Recent Piedmont vintages.
On my tour of the region's best addresses in September, I tasted the '95s, '96s and '97s, three vintages sure to please all lovers of Barolo and Barbaresco. I begin my report with a few observations on these three very different years.
This is a very good but variable vintage, especially in Barolo, which was hit by two August hailstorms three days apart. The first storm did damage in the Monforte area, while the latter, a very rare storm from the south, affected the normally more sheltered commune of La Morra. The hail affected the ripening process in some vineyards, and many quality conscious growers eliminated as much as half of their fruit. But a brilliant October provided excellent harvest conditions, and the best fruit came in with higher sugars and more extract than in '93. The most successful '95s should be classic, rather elegant wines for medium to long term aging, but overall crop levels are 20% to 50% below normal. However, many '95s finish with a dry edge, either because they lack the middle palate flesh to support their tannins (some fruit had to be picked early because of the hail) or due to more direct effects of the hail.
Crop levels were often low in '96 due to cold weather during the flowering and to some hail. The same clear, dry September days and chilly nights that produced extremely fresh wines in Burgundy and elsewhere in France in '96 extended the ripening process in the Piedmont, ultimately producing fruit with extraordinarily thorough flavor development, healthy but not excessive alcohol levels, and very sound acidity. The harvest took place in October under superb conditions. Most Barolo and Barbaresco producers I visited describe their '96s as classics, with great depth of flavor, a floral character and strong terroir notes, firm acid and tannin structure, and great potential longevity. This vintage yielded nebbiolo fruit with very high levels of extract due in part to the quantity of tannins, although many growers maintain that 1997 was just as high in extract. The fresh acidity of the year also resulted in dolcettos with rare aromatic purity and intensity of flavor.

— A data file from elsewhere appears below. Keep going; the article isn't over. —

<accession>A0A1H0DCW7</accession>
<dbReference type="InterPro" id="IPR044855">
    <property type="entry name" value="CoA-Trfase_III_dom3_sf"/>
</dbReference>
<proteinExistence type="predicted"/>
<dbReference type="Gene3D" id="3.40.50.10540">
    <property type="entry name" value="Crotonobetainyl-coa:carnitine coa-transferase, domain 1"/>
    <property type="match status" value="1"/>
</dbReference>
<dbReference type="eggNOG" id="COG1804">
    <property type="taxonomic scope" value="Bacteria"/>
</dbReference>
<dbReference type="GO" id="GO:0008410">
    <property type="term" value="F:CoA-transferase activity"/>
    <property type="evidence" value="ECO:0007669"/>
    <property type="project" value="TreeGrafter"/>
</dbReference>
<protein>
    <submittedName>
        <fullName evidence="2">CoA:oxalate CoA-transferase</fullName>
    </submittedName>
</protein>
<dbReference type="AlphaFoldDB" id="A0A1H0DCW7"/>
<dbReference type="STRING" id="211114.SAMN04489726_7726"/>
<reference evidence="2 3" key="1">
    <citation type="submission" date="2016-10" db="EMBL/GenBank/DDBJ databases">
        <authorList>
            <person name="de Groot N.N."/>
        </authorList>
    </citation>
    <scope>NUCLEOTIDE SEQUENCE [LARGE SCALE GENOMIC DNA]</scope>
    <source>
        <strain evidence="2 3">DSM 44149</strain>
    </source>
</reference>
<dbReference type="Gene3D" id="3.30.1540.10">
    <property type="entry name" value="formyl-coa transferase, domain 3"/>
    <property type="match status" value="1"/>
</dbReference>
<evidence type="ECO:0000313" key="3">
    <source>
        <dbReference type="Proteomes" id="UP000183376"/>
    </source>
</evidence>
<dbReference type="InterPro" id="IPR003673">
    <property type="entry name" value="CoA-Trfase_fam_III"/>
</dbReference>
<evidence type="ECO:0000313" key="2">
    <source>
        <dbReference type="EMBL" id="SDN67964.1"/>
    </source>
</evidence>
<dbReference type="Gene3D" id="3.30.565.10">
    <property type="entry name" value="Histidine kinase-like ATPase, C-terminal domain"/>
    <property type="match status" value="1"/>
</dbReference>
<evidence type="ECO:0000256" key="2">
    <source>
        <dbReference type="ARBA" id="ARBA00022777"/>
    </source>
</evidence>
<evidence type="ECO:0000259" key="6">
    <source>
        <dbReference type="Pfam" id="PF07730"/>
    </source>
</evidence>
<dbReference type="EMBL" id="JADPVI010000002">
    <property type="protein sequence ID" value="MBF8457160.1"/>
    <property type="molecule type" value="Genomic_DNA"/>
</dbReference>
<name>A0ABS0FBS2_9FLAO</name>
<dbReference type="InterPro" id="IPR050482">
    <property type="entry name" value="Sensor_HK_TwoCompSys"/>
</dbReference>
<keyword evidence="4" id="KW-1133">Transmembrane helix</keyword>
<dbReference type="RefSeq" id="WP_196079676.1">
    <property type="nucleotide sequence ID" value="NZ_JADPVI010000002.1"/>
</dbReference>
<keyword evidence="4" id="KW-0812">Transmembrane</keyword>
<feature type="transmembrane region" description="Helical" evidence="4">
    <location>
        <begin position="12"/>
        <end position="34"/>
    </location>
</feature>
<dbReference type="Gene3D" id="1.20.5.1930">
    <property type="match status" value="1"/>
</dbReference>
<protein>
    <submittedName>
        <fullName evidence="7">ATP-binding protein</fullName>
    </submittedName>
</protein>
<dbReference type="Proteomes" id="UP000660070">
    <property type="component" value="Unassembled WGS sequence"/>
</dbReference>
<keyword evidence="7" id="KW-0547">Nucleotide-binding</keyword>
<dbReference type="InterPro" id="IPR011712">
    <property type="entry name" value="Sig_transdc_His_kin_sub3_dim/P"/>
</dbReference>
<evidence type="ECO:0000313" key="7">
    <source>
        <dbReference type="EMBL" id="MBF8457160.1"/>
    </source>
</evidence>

This vintage featured the driest and warmest fall season in the Piedmont since 1990. Following an earlier than normal flowering that ensured a good healthy crop load, June was a rainy month. Veraison was nearly two weeks ahead of normal, and the most conscientious growers carried out a green harvest. September was very warm and sunny: grape sugars soared, in many cases reaching levels by mid September that they don't usually attain until early October. Many estates began the harvest extremely early, in late September, and the Italian press immediately hailed 1997 as a great year. The '97 Barolos and Barbarescos tend to be higher in alcohol (often in the neighborhood of 14.5%, vs. about 13.5% for the typical '96) and lower in acidity than the '96s. Thanks to the thick grape skins of the year, measurable tannins are typically as high as those of '96. Tannins are sweet and dusty, and, at this early stage at least, more noticeable than those of the '96s, which are strong and firm but perhaps more thoroughly embedded in the wines. Although the wines are still very young, most producers consider 1997 to be excellent, if not outstanding, though a majority believe the '96s are more classic. Some describe their '97s as somewhat disjointed today, even a bit unruly. Many compare '97 to '90: two years of fruit driven, "warmer" wines. If the sound acids of '96 favored dolcetto, the heat of September '97 resulted in unusually rich barbera, with a more pleasing balance of flesh to backbone.